Seems like a new Burgundy rockstar in the making, but does anyone have any tangible insight into Theo Dancer’s wines under his father’s label Vincent Dancer and his personal project, Roc Breia?
Definitely a fan of Vincent Dancer, but would appreciate any insight into Theo’s style and, perhaps, any change in direction to the family’s domaine.
And there are also the wines under his own label “Theo Dancer”.
Calling @William_Kelley and @ThatcherBakerBriggs for insights…
Theo has been working at the Domaine for quite a few years now. But he really took over responsibilities fully in 2020. It’s the vintage he would say is his first full vintage.
Not much has changed in the cellar with the exception of removing new oak, but besides that the wines are made in the exact same way. The one change is what’s happening in the vineyard, Theo is looking at a lot of things. He has been looking at small yields to increase density of the wines, looking at planting other things in the vineyard and perhaps that maybe high density isn’t everything that people wanted it to be.
The Negoce project was started with 21 vintage and tiny amount of Chard in 20. The wines are mostly made the exact same way. He is traveling around France and getting grapes from friends. Those that work incredibly well in the vineyard. The wines are vinifed quite cleanly, and they are really not that far off from classically styled. Gringet for example was done in half barrel and half egg and then blended. It’s as clean if not cleaner than the Belluard counterpart. Gamay is very light, almost Cerasuolo-esque. The Chard and Aligote are very much in line with the Domaine wines, although a bigger texture in 20 from this plot of Chard. PG a one time wine, sadly, because its great! Only US (Thatcher’s Wine) and NYC got an allocation of this. Savignin - more on the classic, more reduction side as opposed to the oxidative side. Really great wine.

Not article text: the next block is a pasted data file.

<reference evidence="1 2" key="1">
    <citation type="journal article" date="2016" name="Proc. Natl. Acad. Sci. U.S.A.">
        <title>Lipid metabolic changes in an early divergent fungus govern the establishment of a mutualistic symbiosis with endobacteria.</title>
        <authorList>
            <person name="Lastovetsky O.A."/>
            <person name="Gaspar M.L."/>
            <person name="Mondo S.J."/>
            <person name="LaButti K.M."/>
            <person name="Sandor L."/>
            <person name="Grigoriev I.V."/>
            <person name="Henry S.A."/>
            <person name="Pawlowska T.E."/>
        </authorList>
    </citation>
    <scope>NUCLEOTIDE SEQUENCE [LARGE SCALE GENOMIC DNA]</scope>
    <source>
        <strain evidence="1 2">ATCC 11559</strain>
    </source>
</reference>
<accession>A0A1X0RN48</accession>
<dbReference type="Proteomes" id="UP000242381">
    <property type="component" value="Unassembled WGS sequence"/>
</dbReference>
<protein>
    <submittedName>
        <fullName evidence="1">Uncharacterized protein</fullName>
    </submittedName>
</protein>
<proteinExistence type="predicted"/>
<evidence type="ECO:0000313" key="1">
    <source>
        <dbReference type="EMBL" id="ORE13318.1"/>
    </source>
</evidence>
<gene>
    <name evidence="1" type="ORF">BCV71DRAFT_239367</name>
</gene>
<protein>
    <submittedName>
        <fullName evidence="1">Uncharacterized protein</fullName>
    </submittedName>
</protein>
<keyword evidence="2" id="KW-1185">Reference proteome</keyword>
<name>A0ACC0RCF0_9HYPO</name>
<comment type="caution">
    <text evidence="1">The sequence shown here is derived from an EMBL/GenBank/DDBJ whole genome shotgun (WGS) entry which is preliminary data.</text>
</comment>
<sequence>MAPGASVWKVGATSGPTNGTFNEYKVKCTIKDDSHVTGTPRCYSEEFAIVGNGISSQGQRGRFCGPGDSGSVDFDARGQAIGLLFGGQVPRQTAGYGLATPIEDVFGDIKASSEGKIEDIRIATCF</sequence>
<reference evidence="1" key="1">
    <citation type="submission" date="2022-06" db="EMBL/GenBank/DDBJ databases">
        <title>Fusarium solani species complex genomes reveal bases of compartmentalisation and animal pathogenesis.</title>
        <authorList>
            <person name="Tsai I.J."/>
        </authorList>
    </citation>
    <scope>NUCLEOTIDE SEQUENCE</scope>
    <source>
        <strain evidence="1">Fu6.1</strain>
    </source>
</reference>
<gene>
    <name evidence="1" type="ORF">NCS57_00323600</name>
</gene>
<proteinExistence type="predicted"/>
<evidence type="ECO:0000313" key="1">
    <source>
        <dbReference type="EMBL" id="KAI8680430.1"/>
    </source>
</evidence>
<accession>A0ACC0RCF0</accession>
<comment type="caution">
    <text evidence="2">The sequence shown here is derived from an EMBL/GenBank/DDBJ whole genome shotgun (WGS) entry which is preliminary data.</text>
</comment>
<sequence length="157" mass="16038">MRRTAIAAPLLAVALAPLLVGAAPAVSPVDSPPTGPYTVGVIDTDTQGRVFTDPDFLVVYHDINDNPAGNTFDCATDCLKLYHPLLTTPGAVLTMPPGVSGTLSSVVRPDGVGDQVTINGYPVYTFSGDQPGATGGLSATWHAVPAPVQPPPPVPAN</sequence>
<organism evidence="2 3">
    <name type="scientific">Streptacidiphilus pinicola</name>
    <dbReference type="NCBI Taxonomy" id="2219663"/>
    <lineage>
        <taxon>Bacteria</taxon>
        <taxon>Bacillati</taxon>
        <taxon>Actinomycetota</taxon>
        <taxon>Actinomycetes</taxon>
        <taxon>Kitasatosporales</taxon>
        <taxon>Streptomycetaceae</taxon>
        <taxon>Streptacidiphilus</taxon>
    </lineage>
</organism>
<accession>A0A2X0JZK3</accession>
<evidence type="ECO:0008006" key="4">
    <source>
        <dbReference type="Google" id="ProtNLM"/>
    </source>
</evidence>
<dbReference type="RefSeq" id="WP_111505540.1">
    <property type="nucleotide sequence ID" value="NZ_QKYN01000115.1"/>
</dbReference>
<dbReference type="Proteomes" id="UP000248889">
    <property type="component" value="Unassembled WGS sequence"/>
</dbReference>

Roc Breia is a project in Macon where Theo has gotten involved and making all the critical decisions. 1 white and 1 red, all separated by plot then blended. Red is super light and elegant, very lovely lifted aromas. The white is quite classic to the Domaine wines, but of course from Macon. They are quite impressive considering first vintage, Macon in 21 was destroyed! Certainly one to watch especially as he implements more of the choices he wants to make in the vineyard
@William_Kelley said some very kind things about RB. I don’t believe he has yet fully tasted through the finished wine of Theo Dancer. He did just review the un-bottled 21 Domaine however.
Amazing! Thanks for the insightful information here @ThatcherBakerBriggs. Looking forward to trying his wines in the future.
Yes thanks for the insight. I was looking at Theo’s wines (from his project) but was scared off by prices that were, for me, a bit aggressive considering the lack of information I had.
I totally understand.
It’s fair to compare the pricing of first release similar Negoce project. So something like Les Horees, Charles Lachaux, Croix / Courbet - the pricing is either the same or tiny bit less.
The domaine wines have blasted into a whole other stratosphere these days. I think Gamay, Aligote and PG at around $40 should hopefully represent great value if you do try them!
Perhaps a bit more than the negoce of Ganevat but the quality is so much higher.
A few of these bottles have just arrived into Australia but numbers are extremely low. Seems that a lot of retailers are holding onto them for the time being